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Based on the average willingness to pay of small and mid-market companies, Buffer is missing out on a lot of price potential overall. 

"All of a sudden we’re looking at a world where Buffer is losing out on a lot of money here."

Based on willingness-to-pay data, Buffer's pricing generally misses the mark. Their starter plans—either free or $15 per month—are well below the $83.50 willingness to pay of companies valued under $1 million, while their business plans come in at $99, $199, and $399 per month, well over the price tolerance of smaller companies. 

On Sprout’s end, their plans don’t meet the demand of growing businesses, and they also come in under the willingness to pay of companies valued at $10 million-$25 million and $25 million+, missing out on price potential, depending on team size at larger organizations. 

Overall, both companies seem to be focused on competing with other social media management providers in a race to the lowest price, wasting the revenue that's available by actually increasing plan costs to meet what customers are willing to pay. 

Features analysis and opportunities overview

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Despite a wide offering of features from Buffer and Sprout, both companies are messing up some of where the spread of features lie.

In Sprout Social’s world, competitive benchmark reporting and core features have worked out well for them. But their image creator that has been viewed as a retention feature so far would be better as an add-on or core feature. Not every company wants or needs their social media feeds to be highly visual, but the ones that do, really want it. They are going to be willing to pay extra for that image creation.

"A good rule of thumb when it comes to add-ons: If 40 percent or less of people in that tier are using it, you should take it out and either move it into another tier where more than 40 percent of that tier are going to use it or make it an add on."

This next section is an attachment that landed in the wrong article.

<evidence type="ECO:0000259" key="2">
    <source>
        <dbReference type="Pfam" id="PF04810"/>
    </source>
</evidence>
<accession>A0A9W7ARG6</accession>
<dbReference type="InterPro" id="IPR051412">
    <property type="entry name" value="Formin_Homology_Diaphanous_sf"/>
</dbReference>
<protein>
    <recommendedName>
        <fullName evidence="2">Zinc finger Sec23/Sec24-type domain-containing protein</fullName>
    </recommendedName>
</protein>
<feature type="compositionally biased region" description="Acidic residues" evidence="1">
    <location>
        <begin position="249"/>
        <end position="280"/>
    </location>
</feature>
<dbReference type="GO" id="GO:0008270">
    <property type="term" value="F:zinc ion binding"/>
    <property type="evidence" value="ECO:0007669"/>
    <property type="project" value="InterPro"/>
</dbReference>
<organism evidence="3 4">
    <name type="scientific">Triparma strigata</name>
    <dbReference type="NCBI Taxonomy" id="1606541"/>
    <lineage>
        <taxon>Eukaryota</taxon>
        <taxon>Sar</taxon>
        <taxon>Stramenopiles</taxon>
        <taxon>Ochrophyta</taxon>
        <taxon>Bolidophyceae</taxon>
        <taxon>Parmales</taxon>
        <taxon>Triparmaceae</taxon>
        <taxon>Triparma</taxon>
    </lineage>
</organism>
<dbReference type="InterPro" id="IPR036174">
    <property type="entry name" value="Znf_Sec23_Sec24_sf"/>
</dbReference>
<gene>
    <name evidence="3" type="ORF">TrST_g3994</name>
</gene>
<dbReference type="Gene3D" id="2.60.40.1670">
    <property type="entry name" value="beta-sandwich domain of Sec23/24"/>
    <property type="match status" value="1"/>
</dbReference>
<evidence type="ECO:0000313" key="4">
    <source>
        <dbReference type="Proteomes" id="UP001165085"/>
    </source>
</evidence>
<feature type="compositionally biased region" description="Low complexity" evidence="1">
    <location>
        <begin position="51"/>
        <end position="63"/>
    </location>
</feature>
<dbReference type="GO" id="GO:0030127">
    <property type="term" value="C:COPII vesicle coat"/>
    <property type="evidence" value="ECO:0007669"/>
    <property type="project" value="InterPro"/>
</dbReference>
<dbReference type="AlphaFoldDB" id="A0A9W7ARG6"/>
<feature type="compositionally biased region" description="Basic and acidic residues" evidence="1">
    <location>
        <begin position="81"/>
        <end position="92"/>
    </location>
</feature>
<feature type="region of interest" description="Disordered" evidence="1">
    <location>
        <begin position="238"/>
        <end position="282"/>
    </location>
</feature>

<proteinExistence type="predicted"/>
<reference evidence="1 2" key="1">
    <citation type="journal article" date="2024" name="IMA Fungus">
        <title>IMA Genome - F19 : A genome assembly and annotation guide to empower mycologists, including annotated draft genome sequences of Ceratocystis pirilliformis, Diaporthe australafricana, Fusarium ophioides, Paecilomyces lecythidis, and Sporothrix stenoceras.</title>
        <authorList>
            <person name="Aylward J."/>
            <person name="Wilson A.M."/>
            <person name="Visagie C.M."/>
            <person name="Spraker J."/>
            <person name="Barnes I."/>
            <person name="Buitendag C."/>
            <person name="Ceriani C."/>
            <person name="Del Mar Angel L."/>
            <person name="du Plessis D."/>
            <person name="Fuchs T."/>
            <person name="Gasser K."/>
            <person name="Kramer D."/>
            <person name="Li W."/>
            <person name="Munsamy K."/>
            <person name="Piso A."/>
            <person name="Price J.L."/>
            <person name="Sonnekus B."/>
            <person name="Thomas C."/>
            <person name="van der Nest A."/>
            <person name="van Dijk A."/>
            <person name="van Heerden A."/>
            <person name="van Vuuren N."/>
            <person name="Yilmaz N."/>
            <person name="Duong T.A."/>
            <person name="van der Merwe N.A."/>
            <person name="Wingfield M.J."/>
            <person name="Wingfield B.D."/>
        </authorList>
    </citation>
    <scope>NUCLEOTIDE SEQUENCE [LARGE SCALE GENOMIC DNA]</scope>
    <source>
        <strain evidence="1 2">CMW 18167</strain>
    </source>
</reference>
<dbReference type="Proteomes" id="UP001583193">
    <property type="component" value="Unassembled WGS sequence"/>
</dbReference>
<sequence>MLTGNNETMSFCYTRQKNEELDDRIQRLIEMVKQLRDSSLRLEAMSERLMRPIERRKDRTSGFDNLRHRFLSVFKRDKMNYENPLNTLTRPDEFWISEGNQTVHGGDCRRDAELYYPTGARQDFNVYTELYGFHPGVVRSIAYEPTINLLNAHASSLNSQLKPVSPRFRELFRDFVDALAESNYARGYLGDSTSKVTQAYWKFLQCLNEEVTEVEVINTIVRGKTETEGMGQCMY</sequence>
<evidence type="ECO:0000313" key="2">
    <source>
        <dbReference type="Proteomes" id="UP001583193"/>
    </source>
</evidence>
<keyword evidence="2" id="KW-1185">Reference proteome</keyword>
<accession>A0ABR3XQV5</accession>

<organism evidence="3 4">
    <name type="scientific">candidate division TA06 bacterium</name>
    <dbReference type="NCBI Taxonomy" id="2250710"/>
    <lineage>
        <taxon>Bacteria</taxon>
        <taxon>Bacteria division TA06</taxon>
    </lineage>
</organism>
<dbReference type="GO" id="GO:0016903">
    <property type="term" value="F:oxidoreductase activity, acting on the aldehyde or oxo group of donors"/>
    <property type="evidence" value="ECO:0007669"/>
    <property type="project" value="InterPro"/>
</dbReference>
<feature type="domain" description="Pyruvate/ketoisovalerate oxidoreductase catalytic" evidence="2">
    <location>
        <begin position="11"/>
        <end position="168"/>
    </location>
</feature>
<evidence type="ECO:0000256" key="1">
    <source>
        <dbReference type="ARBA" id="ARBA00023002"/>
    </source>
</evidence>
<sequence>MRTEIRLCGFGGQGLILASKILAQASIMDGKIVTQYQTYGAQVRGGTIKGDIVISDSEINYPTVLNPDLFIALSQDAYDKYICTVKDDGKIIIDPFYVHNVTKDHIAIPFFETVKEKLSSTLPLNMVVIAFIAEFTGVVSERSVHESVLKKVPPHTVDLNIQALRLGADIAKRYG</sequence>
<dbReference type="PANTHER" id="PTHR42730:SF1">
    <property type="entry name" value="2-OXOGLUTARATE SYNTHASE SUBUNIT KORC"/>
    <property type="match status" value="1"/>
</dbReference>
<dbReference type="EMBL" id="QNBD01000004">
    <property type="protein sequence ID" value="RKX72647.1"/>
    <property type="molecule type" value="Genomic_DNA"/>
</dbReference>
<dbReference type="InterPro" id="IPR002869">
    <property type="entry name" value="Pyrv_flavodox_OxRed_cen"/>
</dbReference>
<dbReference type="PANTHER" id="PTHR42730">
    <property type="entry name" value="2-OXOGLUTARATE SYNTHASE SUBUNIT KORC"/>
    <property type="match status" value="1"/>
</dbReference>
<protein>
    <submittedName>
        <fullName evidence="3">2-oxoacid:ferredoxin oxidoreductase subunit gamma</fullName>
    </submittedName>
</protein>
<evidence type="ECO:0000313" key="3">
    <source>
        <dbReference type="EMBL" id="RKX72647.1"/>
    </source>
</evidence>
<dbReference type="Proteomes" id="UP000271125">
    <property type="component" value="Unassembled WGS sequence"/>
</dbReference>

A good example of this for both companies is premium support and training, which can pique the interest of customers across plan levels. If you are a small company, you just want the basics. If you are a large company or agency publishing hundreds of pieces of content a day across multiple channels, you want all the support you can get.

Additionally, data from companies looking for social media management indicate that customers are willing to pay more for channels like LinkedIn and Instagram that are viewed as more difficult to manage and grow. 

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For instance, companies that primarily use Twitter have a willingness to pay that’s about 14% under the average, while those using LinkedIn and Instagram are 20% above the average. 

While we definitely wouldn’t recommend basing your pricing strategy on channels, this shows a lot of potential for Instagram- and LinkedIn-specific products in the market moving forward. 

Who does it best, and where should you invest?

So who does social media management pricing pages best? Honestly, it’s a draw.

It’s difficult to decide whether Buffer or Sprout has the advantage when they’re competing for different customer segments and both could do a better job capturing the potential market.

For smaller businesses, Buffer definitely seems to make more sense, with their per-user cost sitting at around $20 at the pro level, compared to Sprout’s considerably steeper $149 per user/per month professional plan.

From an investment perspective, we’re split.

Peter leans toward Buffer because of their greater brand awareness and growth potential. But, while it’s not always strictly about the money, I think that Sprout is better positioned for the growth game in the long run because of their scalability and strategy.

Tags: pricing strategy, design, pricing page teardown, brand